JOURNAL ARTICLE

Pediatric anti-NMDA receptor encephalitis with catatonia: treatment with electroconvulsive therapy

Taha Moussa, Khalid Afzal, Joseph Cooper, Ryan Rosenberger, Karyn Gerstle, Linda Wagner-Weiner
Pediatric Rheumatology Online Journal 2019 February 18, 17 (1): 8
30777097

BACKGROUND: Anti-NMDA receptor encephalitis, an autoimmune disease associated with antibodies against N-methyl-D-aspartate (NMDA) receptors, is being diagnosed more frequently, especially in children and young adults. Acute neurological and psychiatric manifestations are the common presenting symptoms. Diagnosing anti-NMDA receptor encephalitis is often challenging given the wide range of clinical presentation, and may be further complicated by its overlap of symptoms, brain MRI changes, and CSF findings with other entities affecting the brain. Even though diagnosis can be made by identifying antibodies in immune-mediated encephalitis, the diagnosis may be delayed by weeks to months. Delay in initiation of treatment with immune suppressive therapies is shown to be associated with adverse outcomes. Malignant catatonia is a severe and life-threatening state associated with anti-NMDA receptor encephalitis. It is often inadequately assessed and may not respond to immunosuppressive treatment.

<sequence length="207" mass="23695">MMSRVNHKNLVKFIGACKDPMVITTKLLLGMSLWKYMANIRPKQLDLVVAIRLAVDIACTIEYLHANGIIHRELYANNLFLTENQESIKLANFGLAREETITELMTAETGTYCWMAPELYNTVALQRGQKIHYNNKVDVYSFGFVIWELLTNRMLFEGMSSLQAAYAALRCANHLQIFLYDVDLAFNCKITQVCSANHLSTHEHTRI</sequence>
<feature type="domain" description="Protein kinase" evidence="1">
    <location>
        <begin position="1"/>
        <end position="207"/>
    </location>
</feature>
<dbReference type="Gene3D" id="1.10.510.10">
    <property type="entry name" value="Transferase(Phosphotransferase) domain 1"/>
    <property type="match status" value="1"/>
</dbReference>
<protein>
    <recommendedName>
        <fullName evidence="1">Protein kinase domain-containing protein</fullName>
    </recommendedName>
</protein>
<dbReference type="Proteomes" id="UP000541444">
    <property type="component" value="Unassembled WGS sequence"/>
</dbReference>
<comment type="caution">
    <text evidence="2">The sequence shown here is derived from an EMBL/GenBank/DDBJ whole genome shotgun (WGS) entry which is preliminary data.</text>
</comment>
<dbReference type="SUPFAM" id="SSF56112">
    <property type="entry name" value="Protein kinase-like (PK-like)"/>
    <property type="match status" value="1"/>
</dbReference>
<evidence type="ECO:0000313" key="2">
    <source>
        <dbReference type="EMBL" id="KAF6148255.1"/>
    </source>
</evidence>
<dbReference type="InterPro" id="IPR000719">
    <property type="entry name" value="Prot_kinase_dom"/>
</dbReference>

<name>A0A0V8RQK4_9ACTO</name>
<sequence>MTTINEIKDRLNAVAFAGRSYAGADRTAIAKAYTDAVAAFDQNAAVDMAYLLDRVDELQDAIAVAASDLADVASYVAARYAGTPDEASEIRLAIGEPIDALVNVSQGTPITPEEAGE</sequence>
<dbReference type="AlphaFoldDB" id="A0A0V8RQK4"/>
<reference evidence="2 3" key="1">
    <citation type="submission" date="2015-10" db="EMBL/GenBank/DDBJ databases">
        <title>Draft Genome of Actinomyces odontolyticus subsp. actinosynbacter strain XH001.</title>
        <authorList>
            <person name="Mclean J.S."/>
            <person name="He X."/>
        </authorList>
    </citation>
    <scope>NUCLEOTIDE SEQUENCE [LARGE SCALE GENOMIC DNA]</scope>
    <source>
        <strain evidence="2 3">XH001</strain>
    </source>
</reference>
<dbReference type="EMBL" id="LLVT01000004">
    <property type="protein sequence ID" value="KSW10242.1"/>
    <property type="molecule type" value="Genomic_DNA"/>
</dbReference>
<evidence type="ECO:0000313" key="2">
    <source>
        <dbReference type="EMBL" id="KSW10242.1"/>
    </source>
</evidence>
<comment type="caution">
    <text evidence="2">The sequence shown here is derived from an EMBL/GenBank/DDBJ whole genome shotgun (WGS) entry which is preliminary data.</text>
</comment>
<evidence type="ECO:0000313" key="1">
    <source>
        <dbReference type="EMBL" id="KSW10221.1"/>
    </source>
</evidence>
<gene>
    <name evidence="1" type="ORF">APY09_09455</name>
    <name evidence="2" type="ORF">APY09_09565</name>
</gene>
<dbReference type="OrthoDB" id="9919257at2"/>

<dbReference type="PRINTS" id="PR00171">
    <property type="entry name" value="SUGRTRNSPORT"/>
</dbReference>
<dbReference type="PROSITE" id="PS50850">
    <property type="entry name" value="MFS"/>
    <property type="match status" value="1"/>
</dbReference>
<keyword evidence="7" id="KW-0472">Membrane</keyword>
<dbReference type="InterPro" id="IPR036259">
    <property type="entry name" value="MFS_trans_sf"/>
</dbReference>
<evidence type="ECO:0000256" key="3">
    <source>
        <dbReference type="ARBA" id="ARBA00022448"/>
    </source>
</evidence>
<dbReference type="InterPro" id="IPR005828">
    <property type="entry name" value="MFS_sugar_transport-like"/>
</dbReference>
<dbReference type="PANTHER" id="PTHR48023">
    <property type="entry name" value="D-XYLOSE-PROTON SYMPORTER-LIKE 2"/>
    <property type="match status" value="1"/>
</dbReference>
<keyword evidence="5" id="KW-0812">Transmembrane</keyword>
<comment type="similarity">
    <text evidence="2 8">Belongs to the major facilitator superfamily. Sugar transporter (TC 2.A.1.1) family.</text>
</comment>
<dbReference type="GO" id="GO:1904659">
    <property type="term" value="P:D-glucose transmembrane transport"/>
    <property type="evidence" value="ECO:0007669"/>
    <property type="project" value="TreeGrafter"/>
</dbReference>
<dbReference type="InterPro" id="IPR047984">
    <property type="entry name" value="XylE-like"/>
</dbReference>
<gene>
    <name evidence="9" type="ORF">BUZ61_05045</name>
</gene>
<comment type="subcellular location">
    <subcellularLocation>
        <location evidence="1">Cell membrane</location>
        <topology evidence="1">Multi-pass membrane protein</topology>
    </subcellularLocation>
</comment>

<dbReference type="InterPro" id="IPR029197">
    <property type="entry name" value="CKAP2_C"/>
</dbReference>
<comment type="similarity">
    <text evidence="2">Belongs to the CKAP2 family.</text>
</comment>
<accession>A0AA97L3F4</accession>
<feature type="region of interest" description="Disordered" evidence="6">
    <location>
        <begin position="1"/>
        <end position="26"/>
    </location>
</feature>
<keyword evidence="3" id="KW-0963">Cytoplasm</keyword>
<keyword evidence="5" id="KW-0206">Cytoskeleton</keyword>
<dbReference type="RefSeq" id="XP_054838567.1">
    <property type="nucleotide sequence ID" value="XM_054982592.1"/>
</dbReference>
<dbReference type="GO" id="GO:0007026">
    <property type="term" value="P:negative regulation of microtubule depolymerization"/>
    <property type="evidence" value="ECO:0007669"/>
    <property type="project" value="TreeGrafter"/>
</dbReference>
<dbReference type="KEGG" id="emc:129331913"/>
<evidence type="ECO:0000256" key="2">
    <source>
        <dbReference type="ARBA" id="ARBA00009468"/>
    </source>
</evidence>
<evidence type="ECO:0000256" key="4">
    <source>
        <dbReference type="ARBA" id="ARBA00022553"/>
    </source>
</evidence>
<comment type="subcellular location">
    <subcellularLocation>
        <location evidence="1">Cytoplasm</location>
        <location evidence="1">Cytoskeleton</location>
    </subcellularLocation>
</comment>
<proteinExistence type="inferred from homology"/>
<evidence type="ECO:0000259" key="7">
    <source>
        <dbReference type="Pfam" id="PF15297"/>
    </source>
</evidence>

CASE PRESENTATION: We present a confirmed case of anti-NMDA receptor encephalitis in a 16 year old girl who had severe critical neurological and psychiatric manifestations, including malignant catatonia and autonomic instability. Our patient continued to manifest malignant catatonia despite the initiation of prompt, aggressive immune suppressive therapies, including corticosteroids, plasmapheresis, intravenous gammaglobulin and rituximab, as well as treatment with high-dose benzodiazepines. Once electroconvulsive therapy (ECT) began, she had a robust response with resolution of her catatonia. Six weeks after treatment with eight ECT cycles, she had returned to her normal baseline cognitive and motor function.

CONCLUSIONS: ECT was an effective and well-tolerated therapy in our patient, and should be considered for the treatment of children with anti-NMDA receptor encephalitis whose catatonia does not respond to immunosuppression and benzodiazepines.

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